Tattoo issue

Tattoos or a terrible life choice, who’s to say?

Two Saddleback college students show off their ink. Photo delani taft/ lariat

Why is it that even in 2019, people still have issues with tattoos? I remembered years ago, my 87-year-old neighbor saw my first tattoo, and she told me “Back in my day, only military and whores had tattoos, and I know you’re not in the military.” Like, how am I supposed to respond to that other than “F**k you, lady”? 

There are so many people nowadays that are venturing into the world of ink, and I’m glad to see people being more accepting. Well, most people are accepting. Some, not so much. Just two days ago I had an old man in a motorized cart at Target flip a U-turn and follow my friend and I around the store yelling at me to “do a spin, let me see your leg. You put those things on there for me to see anyway, so why the hell not?” With such vulgar comments and unwanted attention, why is it that others feel the need to comment on people’s personal opinions? 

“Is that a bruise on your leg? Oh wait, that’s a tattoo? It’s kinda ugly; it’s not permanent, is it?”

When Emily Foreman heard this, her first reaction was, “I didn’t want it to look like a bruise, but then I was kind of dumbfounded, like, who doesn’t think tattoos are permanent?” 

“Sometimes, people don’t want their kids around me. They rush them passed me because they probably don’t want them to turn out like me. I’ve had a lot of older women ask if my life must have been hard.” tattoo artist Steven Riggs of Irvine Ink Tattoo Studio on Bake Pkwy said.

“I was taking a mans order at work. He seemed completely content until I put my arms over the counter to hand him the receipt. I suddenly didn’t want anything from my hands and went behind my back and told another employee he didn’t want me touching his food.” Jason Girard said. “I’ve noticed it’s never people from our generation. Kids want to look at them; people our age want to know where we got them. Baby boomers want to know why you’ve decided to ruin your life. Like, bitch, my arm is worth more than your car.”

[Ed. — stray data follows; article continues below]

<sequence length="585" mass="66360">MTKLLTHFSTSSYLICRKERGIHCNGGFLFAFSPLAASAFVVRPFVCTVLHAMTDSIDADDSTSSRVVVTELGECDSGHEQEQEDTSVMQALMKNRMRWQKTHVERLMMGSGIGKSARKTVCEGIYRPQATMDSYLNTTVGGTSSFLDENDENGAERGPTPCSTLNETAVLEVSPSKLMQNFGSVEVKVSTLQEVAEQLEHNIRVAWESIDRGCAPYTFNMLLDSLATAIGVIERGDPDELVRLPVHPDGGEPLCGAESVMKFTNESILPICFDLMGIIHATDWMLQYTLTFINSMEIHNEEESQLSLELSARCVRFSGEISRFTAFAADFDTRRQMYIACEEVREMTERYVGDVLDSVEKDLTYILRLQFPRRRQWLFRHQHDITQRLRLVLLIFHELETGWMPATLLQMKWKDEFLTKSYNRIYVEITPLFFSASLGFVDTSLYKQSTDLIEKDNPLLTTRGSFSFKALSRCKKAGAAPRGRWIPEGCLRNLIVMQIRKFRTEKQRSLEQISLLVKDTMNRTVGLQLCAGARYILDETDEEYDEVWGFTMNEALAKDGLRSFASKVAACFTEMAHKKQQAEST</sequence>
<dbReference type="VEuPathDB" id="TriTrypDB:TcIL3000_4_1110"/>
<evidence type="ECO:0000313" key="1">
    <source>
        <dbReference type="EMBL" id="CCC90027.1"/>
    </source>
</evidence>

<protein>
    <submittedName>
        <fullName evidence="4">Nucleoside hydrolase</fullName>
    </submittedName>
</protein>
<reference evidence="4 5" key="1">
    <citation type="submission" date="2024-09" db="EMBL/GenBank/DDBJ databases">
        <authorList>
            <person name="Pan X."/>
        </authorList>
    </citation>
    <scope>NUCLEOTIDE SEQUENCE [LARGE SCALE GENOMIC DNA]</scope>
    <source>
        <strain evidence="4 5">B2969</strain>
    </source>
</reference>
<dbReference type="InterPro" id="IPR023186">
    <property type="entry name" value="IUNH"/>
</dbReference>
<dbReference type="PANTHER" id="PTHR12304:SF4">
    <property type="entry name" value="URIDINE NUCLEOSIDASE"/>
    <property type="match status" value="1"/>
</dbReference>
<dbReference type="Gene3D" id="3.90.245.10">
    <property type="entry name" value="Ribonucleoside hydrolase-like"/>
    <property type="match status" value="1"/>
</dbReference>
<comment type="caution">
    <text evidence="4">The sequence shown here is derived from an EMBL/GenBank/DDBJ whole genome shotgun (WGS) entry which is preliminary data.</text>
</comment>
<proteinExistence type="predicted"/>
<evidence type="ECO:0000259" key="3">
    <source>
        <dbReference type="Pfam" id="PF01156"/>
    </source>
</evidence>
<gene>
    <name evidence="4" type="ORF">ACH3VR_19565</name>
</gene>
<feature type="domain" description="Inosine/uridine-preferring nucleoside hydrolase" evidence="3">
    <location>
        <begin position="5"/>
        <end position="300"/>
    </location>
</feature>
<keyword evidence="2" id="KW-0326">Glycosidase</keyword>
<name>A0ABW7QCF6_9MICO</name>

I’ve had plenty of experience with the crazies, unfortunately. I’ve had a conversation with a priest who was unaware of the full leg & stomach of tattoos under my outfit. He was amiable and talkative, but once he found out about all the “regrettable decisions” I’d made to tattoo myself, he gave me his card and told me he could refer me to a place that can help people with issues like me. Before I walked away, he told me, “I’m surprised you did that to yourself. Normally we deal with gang members or hardcore bikers… you seemed so sweet.”

“I see you have tattoos, back in my home country, the government doesn’t allow trash people like you to have drivers licenses because they show they can’t make good decisions.” 

“Let me see those tattoos on your legs; there you go, now wrap those legs around my face.”

*Come up to me in a grocery store and leans over and picks up my ankle* “These are great, I saw you and just had to come touch them.”

“I wanted to take you on a date, but my mom says if I did, I should only take you to McDonalds because that’s all you deserve.”

Sadly, these are all things that real people have said directly to me. Sometimes it’s hard to believe that people can be so cold while saying these things to you, face-to-face. While we venture into the future, I am looking forward to a society that is more progresive, open-minded, and easy-going. My recommendation for someone who wants to get heavily tattooed, you’ve got to develop a thick skin, thick skin that looks rad af covered in tattoos. Advice for anyone who feels like they desperately need to say something negative about a stranger’s tattoo, don’t. Going with the age-old advice that your mother taught you, “If you don’t have anything nice to say, don’t say anything at all.”